The Constellations of Spring (March to May)

Girl with a telescope

We can use the dipper to find other stars and constellations. For example, by drawing an invisible line through Merak and Dubhe, we come to Polaris, the brightest star in the constellation Ursa Minor, the Little Bear.

Finding Polaris

Polaris is special because it appears directly above our north pole. As a result, it never seems to move and always appears due north.

Finding Polaris

Finding the Leo constellation

Now let’s draw a line through Megrez and Phecda. This brings us to Leo, the Lion, and it’s one of the few constellations that actually looks like what it’s supposed to represent! Its brightest star is called Regulus, which means “little king.” An appropriate name for the king of the jungle!

The Leo constellation

The Bright Arcturus

Following the curved handle of the dipper, you’ll come to a bright, orange-colored star called Arcturus. This is the brightest star in the constellation Boötes, the Herdsman. Arcturus is a “giant star,” just 37 light years away. That makes it one of the closest stars to the Sun.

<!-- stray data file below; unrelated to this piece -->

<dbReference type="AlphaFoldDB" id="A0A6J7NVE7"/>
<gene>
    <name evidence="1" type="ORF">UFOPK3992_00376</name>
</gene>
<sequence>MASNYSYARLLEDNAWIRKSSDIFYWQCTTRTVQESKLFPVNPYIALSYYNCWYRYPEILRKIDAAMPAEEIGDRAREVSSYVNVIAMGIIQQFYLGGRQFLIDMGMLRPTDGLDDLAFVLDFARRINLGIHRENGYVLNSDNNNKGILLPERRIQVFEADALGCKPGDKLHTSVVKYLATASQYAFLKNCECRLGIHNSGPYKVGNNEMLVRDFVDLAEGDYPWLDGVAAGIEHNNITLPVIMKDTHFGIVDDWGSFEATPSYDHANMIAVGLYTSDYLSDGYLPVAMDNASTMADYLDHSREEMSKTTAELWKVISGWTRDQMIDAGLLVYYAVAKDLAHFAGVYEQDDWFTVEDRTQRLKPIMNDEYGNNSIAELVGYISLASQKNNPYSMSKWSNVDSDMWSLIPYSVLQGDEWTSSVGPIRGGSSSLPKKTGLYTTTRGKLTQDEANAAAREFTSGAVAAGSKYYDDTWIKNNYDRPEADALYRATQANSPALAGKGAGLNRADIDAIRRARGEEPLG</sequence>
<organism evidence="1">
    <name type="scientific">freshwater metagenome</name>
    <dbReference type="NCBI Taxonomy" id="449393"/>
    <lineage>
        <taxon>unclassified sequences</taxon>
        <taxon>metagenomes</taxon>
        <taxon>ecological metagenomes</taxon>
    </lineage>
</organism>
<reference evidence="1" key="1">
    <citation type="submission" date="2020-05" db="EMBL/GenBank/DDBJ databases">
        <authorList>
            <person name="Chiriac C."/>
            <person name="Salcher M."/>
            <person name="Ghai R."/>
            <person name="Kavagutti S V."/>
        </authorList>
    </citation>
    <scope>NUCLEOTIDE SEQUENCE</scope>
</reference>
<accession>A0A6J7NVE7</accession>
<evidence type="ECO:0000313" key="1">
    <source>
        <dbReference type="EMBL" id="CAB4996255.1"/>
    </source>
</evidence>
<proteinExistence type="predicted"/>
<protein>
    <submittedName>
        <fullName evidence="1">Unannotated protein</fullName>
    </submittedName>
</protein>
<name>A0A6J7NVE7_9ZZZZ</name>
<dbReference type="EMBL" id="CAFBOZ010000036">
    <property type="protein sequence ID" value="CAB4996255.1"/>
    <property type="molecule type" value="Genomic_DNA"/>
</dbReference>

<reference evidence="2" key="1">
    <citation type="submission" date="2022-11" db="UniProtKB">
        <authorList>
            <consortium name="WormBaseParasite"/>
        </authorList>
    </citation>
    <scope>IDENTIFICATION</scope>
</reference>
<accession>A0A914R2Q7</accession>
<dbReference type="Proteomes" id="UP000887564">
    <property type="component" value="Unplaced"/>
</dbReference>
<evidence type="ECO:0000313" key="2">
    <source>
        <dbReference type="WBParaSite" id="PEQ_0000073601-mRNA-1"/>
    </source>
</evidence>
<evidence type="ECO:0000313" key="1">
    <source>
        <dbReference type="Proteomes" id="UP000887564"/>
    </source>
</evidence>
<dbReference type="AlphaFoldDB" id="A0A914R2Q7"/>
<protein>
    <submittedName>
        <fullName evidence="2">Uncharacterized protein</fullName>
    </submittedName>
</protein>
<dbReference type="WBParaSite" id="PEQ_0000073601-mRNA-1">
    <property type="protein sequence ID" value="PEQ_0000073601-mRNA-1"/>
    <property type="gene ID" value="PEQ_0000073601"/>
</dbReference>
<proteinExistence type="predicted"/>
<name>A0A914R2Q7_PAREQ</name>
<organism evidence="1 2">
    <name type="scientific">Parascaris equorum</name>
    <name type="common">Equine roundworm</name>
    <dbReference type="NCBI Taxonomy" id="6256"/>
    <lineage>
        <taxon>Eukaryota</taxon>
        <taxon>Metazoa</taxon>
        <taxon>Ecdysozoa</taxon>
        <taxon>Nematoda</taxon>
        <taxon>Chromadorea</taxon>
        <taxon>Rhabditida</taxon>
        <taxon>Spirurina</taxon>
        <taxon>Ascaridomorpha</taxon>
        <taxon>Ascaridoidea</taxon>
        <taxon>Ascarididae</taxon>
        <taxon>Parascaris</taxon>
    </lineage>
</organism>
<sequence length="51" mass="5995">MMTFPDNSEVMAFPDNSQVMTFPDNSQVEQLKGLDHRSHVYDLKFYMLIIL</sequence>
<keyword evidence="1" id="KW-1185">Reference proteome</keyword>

The Bright Arcturus

April Lyrids : The Shooting Stars!

If you want to see something special, go outside on April 22nd. That’s when the Lyrid meteor shower is at its best and you could see a few shooting stars in the sky. Shooting stars are just tiny pieces of dust and rock, no bigger than an apple seed. As they fly through space, they sometimes enter our atmosphere and burn up. That’s when you see a shooting star!

April Lyrids meteor shower